Astigmatism is one of the most common vision problems. You may have heard people say ‘one of my eyes has a stigmatism.’ That’s not quite right. The condition is known as ‘astigmatism’*— one word —but you can have different degrees of astigmatism in each eye. Astigmatism is one of four refractive errors (vision conditions that happen when the shape of your eye prevents light from focusing directly on the retina), along with nearsightedness, farsightedness, and presbyopia. 1 in 9 of us will be diagnosed with astigmatism. Mostly, it’s a minor thing that’s barely noticeable. But if you have a higher degree of astigmatism, you’ll notice blurry or distorted vision. It’s easily checked when you get an eye exam and your doctor can help determine if your astigmatism needs vision correction or not.
Astigmatism occurs when your eye can’t focus light evenly onto the retina because your cornea, the clear round dome that covers your iris and pupil, and your lens, are irregularly shaped. In an eye without astigmatism, the cornea and lens are equally curved and the light is refracted or bent at a single point on the retina. With astigmatism, irregular shape in the cornea and lens prevents light rays from focusing on one point. Usually people with astigmatism are born with it, but in rare cases, astigmatism may develop after an eye injury or eye surgery.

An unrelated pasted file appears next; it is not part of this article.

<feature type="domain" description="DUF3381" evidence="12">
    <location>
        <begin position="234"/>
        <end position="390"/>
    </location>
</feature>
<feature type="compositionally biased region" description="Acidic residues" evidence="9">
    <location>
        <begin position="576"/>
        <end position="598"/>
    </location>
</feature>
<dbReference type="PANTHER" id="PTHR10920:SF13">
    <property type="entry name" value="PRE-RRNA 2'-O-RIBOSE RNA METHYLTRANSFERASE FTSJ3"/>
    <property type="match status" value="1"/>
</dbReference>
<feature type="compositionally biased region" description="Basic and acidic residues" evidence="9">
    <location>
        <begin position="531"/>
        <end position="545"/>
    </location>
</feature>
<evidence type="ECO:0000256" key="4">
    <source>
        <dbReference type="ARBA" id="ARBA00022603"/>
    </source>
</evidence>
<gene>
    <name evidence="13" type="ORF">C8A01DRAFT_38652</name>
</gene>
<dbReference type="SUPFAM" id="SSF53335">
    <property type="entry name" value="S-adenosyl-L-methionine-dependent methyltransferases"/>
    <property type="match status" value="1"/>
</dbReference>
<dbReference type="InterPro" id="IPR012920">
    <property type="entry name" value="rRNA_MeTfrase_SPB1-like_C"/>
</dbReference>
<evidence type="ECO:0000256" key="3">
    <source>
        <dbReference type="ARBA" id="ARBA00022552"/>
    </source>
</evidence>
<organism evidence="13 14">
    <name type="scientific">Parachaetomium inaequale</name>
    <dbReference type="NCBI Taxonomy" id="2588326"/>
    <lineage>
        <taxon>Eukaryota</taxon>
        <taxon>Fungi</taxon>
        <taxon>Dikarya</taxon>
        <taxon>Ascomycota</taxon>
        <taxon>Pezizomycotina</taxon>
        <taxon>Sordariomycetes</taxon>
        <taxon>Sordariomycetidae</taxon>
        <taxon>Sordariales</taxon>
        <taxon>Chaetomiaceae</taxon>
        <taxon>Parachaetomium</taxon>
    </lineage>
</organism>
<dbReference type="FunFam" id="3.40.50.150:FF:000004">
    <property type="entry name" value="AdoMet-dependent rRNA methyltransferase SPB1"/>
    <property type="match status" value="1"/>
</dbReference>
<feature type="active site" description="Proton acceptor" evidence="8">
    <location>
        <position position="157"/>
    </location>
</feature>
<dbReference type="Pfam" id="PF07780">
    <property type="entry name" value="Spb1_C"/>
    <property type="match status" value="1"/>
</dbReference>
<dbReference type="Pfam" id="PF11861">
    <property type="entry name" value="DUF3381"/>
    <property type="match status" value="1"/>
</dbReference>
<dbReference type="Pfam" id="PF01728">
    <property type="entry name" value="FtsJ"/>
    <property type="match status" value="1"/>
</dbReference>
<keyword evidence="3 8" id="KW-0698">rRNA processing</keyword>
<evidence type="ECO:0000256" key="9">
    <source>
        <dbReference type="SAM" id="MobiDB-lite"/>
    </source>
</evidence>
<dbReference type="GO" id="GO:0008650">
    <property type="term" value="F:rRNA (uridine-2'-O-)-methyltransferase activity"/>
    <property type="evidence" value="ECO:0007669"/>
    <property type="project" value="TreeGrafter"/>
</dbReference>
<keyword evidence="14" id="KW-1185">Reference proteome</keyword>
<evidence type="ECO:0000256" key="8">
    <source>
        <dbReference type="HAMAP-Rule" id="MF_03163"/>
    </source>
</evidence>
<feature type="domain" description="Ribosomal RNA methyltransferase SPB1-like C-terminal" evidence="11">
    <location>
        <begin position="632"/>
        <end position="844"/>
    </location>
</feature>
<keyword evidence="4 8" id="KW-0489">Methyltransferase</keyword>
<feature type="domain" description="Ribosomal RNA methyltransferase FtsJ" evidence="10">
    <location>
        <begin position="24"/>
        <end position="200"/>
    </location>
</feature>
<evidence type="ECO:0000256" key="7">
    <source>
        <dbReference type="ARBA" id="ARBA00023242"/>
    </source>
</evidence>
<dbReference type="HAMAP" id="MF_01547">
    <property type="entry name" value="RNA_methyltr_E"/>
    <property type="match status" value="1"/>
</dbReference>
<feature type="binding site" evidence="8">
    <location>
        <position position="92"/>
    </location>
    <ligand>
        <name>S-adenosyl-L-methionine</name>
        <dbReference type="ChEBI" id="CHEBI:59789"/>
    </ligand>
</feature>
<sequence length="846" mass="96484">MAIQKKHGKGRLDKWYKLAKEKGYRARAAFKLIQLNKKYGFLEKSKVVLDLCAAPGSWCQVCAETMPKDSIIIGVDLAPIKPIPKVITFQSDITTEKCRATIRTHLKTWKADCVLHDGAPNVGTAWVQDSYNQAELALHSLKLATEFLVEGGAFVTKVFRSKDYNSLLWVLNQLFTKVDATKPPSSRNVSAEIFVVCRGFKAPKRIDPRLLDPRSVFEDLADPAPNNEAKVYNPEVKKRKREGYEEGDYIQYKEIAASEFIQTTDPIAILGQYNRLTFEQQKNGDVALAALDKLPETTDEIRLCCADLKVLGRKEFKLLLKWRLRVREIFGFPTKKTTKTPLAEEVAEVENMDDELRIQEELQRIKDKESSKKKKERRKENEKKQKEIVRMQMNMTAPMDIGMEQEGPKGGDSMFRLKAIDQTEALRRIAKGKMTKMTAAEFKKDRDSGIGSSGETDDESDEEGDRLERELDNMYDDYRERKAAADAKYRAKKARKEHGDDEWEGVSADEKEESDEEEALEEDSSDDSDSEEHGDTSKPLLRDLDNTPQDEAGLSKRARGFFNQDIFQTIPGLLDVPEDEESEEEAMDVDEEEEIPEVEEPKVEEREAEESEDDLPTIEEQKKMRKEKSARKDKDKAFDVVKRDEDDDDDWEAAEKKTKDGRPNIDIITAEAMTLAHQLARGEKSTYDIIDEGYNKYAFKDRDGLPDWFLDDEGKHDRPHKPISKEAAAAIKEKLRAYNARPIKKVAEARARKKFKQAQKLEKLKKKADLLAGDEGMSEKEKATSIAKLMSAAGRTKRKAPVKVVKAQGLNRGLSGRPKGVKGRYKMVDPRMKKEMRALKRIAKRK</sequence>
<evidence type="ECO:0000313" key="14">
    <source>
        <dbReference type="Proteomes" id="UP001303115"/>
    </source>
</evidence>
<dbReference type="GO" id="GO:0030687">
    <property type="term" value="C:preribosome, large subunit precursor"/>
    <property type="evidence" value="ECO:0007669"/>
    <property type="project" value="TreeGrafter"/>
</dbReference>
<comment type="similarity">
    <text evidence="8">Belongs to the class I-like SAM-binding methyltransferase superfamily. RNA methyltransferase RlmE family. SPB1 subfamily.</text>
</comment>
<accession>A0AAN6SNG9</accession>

Unlike nearsightedness or farsightedness, astigmatism affects your vision at any distance. That makes it difficult to diagnose without an eye exam*. Astigmatism symptoms show up as general signs of vision issues and vary in severity. Notice one or more of the symptoms listed below in yourself or your kids? Schedule an eye exam* appointment with your eye doctor, who can help determine if any symptoms are related to astigmatism.
• Blurry vision• Areas of distorted vision• Eyestrain• Headaches
• A need to squint to see clearly
Typically astigmatism is treatable with prescription eyeglasses or contacts. You can have just astigmatism, or it can be part of a diagnosis with myopia or hyperopia. If your astigmatism is mild to moderate, you can wear soft contacts called toric lenses. If it’s more severe, your eye doctor may treat your astigmatism by recommending prescription eyeglasses or rigid contacts, also called GP for Gas Permeable or RG for Rigid Gas Pearmeable.